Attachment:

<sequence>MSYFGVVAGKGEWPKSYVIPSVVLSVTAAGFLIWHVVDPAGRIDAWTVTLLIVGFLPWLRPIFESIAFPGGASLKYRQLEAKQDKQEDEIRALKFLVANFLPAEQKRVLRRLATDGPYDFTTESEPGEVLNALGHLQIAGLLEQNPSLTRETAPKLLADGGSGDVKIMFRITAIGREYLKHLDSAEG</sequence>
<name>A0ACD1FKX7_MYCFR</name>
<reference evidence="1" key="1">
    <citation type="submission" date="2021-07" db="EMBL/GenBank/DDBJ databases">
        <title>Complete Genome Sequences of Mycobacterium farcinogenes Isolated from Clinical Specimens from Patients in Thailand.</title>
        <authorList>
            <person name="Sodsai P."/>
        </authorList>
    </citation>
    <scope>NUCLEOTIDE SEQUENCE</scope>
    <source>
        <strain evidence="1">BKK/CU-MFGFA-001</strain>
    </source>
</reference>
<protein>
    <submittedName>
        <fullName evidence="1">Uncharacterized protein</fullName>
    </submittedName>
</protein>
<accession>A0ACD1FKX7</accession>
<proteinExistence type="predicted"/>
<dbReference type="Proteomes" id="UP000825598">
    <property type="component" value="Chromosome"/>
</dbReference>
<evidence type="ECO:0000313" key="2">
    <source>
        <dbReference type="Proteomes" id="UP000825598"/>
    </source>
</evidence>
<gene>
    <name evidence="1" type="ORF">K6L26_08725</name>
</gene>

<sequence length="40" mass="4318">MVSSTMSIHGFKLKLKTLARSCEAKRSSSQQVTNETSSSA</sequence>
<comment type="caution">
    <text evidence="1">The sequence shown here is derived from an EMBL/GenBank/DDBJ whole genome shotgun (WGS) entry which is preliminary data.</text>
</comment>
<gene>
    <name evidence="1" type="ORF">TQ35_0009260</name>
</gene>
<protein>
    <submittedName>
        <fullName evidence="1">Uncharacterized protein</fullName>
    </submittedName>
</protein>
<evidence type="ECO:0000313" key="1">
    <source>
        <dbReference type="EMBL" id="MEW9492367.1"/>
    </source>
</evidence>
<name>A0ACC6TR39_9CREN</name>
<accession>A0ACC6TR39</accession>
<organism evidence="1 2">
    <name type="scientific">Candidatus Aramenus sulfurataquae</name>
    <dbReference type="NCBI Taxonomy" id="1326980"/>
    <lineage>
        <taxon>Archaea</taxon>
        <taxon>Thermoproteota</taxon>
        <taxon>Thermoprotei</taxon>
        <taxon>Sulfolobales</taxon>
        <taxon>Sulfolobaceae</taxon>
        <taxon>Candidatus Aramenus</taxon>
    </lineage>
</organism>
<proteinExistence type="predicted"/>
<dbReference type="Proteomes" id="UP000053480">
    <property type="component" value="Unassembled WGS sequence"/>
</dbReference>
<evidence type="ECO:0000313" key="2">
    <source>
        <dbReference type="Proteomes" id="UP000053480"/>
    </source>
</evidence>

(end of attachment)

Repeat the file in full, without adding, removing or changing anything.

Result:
<sequence>MSYFGVVAGKGEWPKSYVIPSVVLSVTAAGFLIWHVVDPAGRIDAWTVTLLIVGFLPWLRPIFESIAFPGGASLKYRQLEAKQDKQEDEIRALKFLVANFLPAEQKRVLRRLATDGPYDFTTESEPGEVLNALGHLQIAGLLEQNPSLTRETAPKLLADGGSGDVKIMFRITAIGREYLKHLDSAEG</sequence>
<name>A0ACD1FKX7_MYCFR</name>
<reference evidence="1" key="1">
    <citation type="submission" date="2021-07" db="EMBL/GenBank/DDBJ databases">
        <title>Complete Genome Sequences of Mycobacterium farcinogenes Isolated from Clinical Specimens from Patients in Thailand.</title>
        <authorList>
            <person name="Sodsai P."/>
        </authorList>
    </citation>
    <scope>NUCLEOTIDE SEQUENCE</scope>
    <source>
        <strain evidence="1">BKK/CU-MFGFA-001</strain>
    </source>
</reference>
<protein>
    <submittedName>
        <fullName evidence="1">Uncharacterized protein</fullName>
    </submittedName>
</protein>
<accession>A0ACD1FKX7</accession>
<proteinExistence type="predicted"/>
<dbReference type="Proteomes" id="UP000825598">
    <property type="component" value="Chromosome"/>
</dbReference>
<evidence type="ECO:0000313" key="2">
    <source>
        <dbReference type="Proteomes" id="UP000825598"/>
    </source>
</evidence>
<gene>
    <name evidence="1" type="ORF">K6L26_08725</name>
</gene>

<sequence length="40" mass="4318">MVSSTMSIHGFKLKLKTLARSCEAKRSSSQQVTNETSSSA</sequence>
<comment type="caution">
    <text evidence="1">The sequence shown here is derived from an EMBL/GenBank/DDBJ whole genome shotgun (WGS) entry which is preliminary data.</text>
</comment>
<gene>
    <name evidence="1" type="ORF">TQ35_0009260</name>
</gene>
<protein>
    <submittedName>
        <fullName evidence="1">Uncharacterized protein</fullName>
    </submittedName>
</protein>
<evidence type="ECO:0000313" key="1">
    <source>
        <dbReference type="EMBL" id="MEW9492367.1"/>
    </source>
</evidence>
<name>A0ACC6TR39_9CREN</name>
<accession>A0ACC6TR39</accession>
<organism evidence="1 2">
    <name type="scientific">Candidatus Aramenus sulfurataquae</name>
    <dbReference type="NCBI Taxonomy" id="1326980"/>
    <lineage>
        <taxon>Archaea</taxon>
        <taxon>Thermoproteota</taxon>
        <taxon>Thermoprotei</taxon>
        <taxon>Sulfolobales</taxon>
        <taxon>Sulfolobaceae</taxon>
        <taxon>Candidatus Aramenus</taxon>
    </lineage>
</organism>
<proteinExistence type="predicted"/>
<dbReference type="Proteomes" id="UP000053480">
    <property type="component" value="Unassembled WGS sequence"/>
</dbReference>
<evidence type="ECO:0000313" key="2">
    <source>
        <dbReference type="Proteomes" id="UP000053480"/>
    </source>
</evidence>